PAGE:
We already live in a digital world, and COVID-19 has turned many kitchen tables into offices. The proliferation of apps, increased online interaction and ‘things we log into’ (that’s the technical term) we need more passwords, more security and to be more diligent about our online behaviours. We also can’t just rely on workplace firewalls now that we’re often working on our home wifi instead of the secure office network.
We asked 14 experts how to improve your online security and they’ve provided practical tips to keep your computer secure. Scroll down for some tips you can implement straight away!
Emma Lovell, Senior Manager - Cyber Security Governance at Woolworths Group: Do you remember those villains from James Bond films? Elaborate plans expecting Bond to die (moon bases, lasers, ridiculous hydrogen power plants in the Saudi desert) and all foiled by the simplest of escapes. Cyber security and working from home is exactly the same. All of the good hygiene that people applied in the office needs to translate to our home working environments:
- Keep your antivirus up to date
- Turn on automatic software updates
- Use multifactor authentication where available and a password manager
- Lock your workstation, and
- Remember that cyber security is also about being aware of social engineering attempts - verify identities before sharing information online or over the phone.
Your organisation's Cyber Security team is doing their best to protect you and your business, but they can’t do it without you!
Nicola Hermansson, Partner - Consulting at EY: Trust your instinct. Attackers increasingly are targeting people…. Remember, they think you are the weakest link. If you receive an email that feels a bit fishy… spelling mistakes, unfamiliar email address, asking you to clink a link, open an attachment… Stop. Think. Catch the phish!
Tanya Mears, Director – Cyber Security at EY: A high percentage of security incidents are caused by people accidentally, either through manual process errors, clicking on inappropriate links or sending unencrypted information outside of an organisations network. With people working from home, there are new challenges and distractions with added pressure, so being vigilant when distributing information and double checking what you’re sending or clicking, is especially important.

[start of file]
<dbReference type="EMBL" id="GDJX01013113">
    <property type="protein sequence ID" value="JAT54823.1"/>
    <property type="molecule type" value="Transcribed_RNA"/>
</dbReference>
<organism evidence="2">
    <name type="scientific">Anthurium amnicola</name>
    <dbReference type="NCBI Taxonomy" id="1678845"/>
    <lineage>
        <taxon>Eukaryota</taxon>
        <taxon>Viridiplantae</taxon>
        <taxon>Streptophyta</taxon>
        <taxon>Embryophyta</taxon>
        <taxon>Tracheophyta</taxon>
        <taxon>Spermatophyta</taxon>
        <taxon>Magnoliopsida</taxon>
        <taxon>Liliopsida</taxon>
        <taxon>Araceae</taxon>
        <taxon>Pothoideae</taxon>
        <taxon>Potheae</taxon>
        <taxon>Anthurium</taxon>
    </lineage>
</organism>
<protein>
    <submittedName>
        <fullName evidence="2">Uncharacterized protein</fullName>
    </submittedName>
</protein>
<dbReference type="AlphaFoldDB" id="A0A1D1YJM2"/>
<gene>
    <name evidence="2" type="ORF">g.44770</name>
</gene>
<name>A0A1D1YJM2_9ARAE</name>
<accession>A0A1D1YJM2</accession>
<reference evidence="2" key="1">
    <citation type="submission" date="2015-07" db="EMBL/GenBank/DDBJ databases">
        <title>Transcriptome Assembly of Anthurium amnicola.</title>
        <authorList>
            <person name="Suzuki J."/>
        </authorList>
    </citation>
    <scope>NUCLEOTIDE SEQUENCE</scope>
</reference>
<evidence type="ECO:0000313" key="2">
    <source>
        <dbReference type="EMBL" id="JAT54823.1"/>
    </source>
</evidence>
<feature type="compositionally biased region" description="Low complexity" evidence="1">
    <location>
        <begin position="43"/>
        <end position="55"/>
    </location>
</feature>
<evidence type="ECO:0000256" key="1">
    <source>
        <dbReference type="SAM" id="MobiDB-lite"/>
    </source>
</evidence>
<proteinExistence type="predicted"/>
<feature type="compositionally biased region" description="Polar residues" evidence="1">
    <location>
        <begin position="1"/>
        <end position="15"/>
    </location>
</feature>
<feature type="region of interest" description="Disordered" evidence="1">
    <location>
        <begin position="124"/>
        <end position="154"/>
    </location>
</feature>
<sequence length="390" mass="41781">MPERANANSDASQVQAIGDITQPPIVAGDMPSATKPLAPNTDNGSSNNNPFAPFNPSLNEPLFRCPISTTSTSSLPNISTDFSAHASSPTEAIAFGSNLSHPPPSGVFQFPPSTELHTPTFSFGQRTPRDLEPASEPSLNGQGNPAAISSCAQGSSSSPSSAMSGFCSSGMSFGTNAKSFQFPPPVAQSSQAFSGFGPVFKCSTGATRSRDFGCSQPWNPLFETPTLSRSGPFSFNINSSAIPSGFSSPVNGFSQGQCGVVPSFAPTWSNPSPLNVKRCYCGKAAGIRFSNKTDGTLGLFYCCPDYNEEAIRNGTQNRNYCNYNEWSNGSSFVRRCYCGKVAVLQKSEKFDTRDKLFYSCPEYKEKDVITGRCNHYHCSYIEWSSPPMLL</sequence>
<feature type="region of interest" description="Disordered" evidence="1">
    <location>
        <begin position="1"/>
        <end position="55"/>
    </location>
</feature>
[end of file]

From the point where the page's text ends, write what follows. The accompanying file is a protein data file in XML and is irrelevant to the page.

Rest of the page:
Adeline Martin, Cyber Security Operation Analyst at Origin Energy: A simple tip, but often ignored because it’s too hard, is to use a strong password – at least 9 characters containing numbers, symbols, capital and lowercase letters – and not to use the same password across multiple applications. I usually tell friends to use a funny sentence. Use a password manager to save and generate passwords, such as LastPass, which is very user-friendly, free and safe. Make sure all your software and applications are always up to date, do not postpone pop-up windows with updates, and make sure your antivirus software is enabled and regularly updated as well.
Stacey, Cyberspace Warfare Officer at Australian Defence Force Australian Defence Force cyber teams work diligently to protect Defence networks and intelligence from digital threats: Be cognisant and aware at all times and take the time to think about your actions before you do them. Don’t be afraid to question something you see or hear, whether it is an email, phone call, text message or website link. If it feels wrong it probably is.
Helen Rabe, Global Director of IT Security at Abcam UK: If applicable, then use your corporate services/resources for your office work, especially the VPN. If you use your own setup for your work, ensure you are up to date with your antivirus solutions and ensure your operating systems are also updated. Finally, if you can, enable wi-fi encryption on your home router.